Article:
Saskatchewan is partnering with U.S. researchers on a controversial multiple sclerosis treatment known as liberation therapy and plans to send patients south of the border for clinical trials.
The relationship with a research team at the Albany Medical Center in New York has not yet been finalized.
But Health Minister Don McMorris said Friday up to 90 Saskatchewan MS patients would be involved in the trial and the province is setting aside about $2-million to cover all expenses, including accommodation, travel and food.
"There's been lots of talk and lots of emotion around this subject and this will help move the science ahead," he said at the legislature.
"There's a number of places in the United States that have been doing this procedure, but this is a clinical trial, not just to do the procedure but to study it and to see the efficacy of the treatment."
Canada has a high incidence of multiple sclerosis and, on a per capita basis, the largest number of people with the disease live in Atlantic Canada and on the Prairies. Many Canadians have been travelling abroad to have the treatment performed.
Liberation therapy involves widening veins in the neck to improve blood flow from the brain.
Last October, Saskatchewan was the first province to pledge clinical trials when it put up $5-million and issued a call for proposals. The Saskatchewan Health Research Foundation said on its website that the goal was to proceed with clinical trials by the spring of 2011.
But there was a setback when McMorris revealed in June that only one proposal had been received and it didn't meet criteria set by an expert panel.
The province started looking at other options.
"I said at the time we're not backing away from trying to further the science," he said.
"We've been working on this for a very long time. We've had some stops in the road ... when we tried to have our clinical trials here in Saskatchewan. Since that time we've been working hard, we've come up with this solution and I think it's a very good solution to be able to enter into clinical trials through the States."
News of the setback in Saskatchewan in June came as Ottawa said it planned to fund a clinical trial.
Federal Health Minister Leona Aglukkaq announced the move in spite of recent studies that have cast doubt on narrowed neck veins as the primary cause of the debilitating illness. She said a scientific working group established by the federal government in August, 2010, unanimously agreed that a preliminary clinical trial into the procedure should proceed.
The Canadian Institutes of Health Research hopes the trial will begin early next year, but concedes it could take years before determining whether liberation therapy works and should be widely available in Canada.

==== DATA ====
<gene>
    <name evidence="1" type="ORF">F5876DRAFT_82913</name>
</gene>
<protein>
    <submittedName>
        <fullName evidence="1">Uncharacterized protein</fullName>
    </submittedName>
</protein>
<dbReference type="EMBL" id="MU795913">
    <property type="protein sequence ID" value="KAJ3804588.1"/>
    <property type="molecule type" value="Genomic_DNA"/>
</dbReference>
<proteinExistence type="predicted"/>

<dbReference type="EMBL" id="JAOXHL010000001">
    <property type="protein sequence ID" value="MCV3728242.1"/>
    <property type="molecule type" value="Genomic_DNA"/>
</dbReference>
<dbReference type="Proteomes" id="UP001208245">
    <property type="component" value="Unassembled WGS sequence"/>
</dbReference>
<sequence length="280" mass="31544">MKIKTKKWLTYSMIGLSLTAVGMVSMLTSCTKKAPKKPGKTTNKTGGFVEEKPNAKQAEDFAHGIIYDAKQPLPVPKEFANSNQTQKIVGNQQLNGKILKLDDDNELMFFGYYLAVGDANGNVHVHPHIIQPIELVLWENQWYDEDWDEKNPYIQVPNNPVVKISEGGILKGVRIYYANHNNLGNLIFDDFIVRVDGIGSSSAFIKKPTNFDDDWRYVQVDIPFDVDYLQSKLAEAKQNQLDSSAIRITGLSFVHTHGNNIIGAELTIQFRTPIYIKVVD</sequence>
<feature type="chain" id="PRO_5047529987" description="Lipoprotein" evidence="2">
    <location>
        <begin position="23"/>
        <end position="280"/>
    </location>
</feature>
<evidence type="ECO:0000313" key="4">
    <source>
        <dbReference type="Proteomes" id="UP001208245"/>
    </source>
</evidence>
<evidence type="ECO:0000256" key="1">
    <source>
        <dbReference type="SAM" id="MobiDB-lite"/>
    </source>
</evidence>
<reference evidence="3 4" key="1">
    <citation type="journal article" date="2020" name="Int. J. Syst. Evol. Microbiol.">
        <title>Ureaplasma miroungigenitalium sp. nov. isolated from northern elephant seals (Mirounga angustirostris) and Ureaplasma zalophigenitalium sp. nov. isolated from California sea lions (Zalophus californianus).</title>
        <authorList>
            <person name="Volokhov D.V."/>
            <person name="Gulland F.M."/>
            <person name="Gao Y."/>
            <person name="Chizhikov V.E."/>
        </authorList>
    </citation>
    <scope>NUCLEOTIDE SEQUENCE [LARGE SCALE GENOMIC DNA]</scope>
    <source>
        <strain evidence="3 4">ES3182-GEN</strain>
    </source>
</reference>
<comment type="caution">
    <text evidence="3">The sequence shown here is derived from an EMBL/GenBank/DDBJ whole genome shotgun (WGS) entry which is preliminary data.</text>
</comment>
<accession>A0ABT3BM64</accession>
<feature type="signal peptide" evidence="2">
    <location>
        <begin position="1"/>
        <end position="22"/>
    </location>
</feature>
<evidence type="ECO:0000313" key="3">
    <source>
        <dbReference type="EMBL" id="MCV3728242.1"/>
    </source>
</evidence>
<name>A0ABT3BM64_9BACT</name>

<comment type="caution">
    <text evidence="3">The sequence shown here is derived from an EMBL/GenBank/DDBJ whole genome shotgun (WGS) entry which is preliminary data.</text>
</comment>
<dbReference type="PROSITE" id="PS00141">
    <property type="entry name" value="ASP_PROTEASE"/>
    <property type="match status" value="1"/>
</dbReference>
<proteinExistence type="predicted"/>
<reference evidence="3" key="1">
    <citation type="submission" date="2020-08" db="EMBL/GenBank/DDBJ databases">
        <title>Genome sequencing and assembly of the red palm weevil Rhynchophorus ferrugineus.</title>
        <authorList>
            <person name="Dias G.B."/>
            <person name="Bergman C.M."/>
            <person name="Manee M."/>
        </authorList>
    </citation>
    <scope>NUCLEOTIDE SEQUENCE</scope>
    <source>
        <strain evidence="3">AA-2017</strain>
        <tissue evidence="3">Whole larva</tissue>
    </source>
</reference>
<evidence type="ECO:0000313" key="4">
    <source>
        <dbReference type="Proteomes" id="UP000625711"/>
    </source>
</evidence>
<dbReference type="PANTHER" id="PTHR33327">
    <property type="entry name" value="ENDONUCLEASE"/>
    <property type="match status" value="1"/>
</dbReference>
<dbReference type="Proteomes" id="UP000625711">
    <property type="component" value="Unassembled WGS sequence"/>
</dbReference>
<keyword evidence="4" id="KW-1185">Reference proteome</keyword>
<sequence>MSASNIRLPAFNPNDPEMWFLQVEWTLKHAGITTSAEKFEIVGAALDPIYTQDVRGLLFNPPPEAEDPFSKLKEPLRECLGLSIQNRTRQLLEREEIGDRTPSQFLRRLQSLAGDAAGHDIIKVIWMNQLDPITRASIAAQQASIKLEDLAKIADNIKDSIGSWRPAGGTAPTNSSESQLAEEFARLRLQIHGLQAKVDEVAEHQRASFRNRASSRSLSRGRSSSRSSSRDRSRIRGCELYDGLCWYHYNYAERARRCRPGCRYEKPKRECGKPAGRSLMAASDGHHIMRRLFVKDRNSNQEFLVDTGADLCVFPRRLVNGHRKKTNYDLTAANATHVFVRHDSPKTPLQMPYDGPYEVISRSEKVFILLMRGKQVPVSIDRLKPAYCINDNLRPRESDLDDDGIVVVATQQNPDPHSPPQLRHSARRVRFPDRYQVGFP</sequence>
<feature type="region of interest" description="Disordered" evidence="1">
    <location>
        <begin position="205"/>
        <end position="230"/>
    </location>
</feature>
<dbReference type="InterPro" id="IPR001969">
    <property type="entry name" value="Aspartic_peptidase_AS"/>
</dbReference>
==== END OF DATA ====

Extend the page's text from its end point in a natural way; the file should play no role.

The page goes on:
McMorris said Saskatchewan still intends to support the federal process, but didn't want to leave patients "in limbo until that work is completed."
The MS Society of Canada, Saskatchewan division, said it's happy with Friday's announcement.
"We are pleased that although further development needs to go into this area, that the government has put the effort into finding an alternative that they can move ahead with now and potentially start getting some results that can help in the long-term," said division president Jack Aldcorn.
McMorris said the partnership should be finalized in two to three months.
Opposition New Democrat Judy Junor said it's a good idea to get started, but questioned the timing of the announcement before the Nov. 7 election.
"I'm a politician so I understand that the minister needs to have something to offer people when the election is called in two weeks," said Junor.
"There was that hope when the announcement was made that there would be something concrete done in Saskatchewan and nothing has happened. So I think that the politicians need to have something to offer the people in the next election and this is it."
McMorris said it's important for people to know the government is moving ahead.
The minister speculated that there would be "a huge uptake" for the trial and said people need to know so they can prepare for a commitment that could involve a couple years of their life. He also cautioned that people need to know what they're getting into.
"This is not a procedure that has been, I guess, accepted completely through the medical community. People need to know that. There is definitely some risk."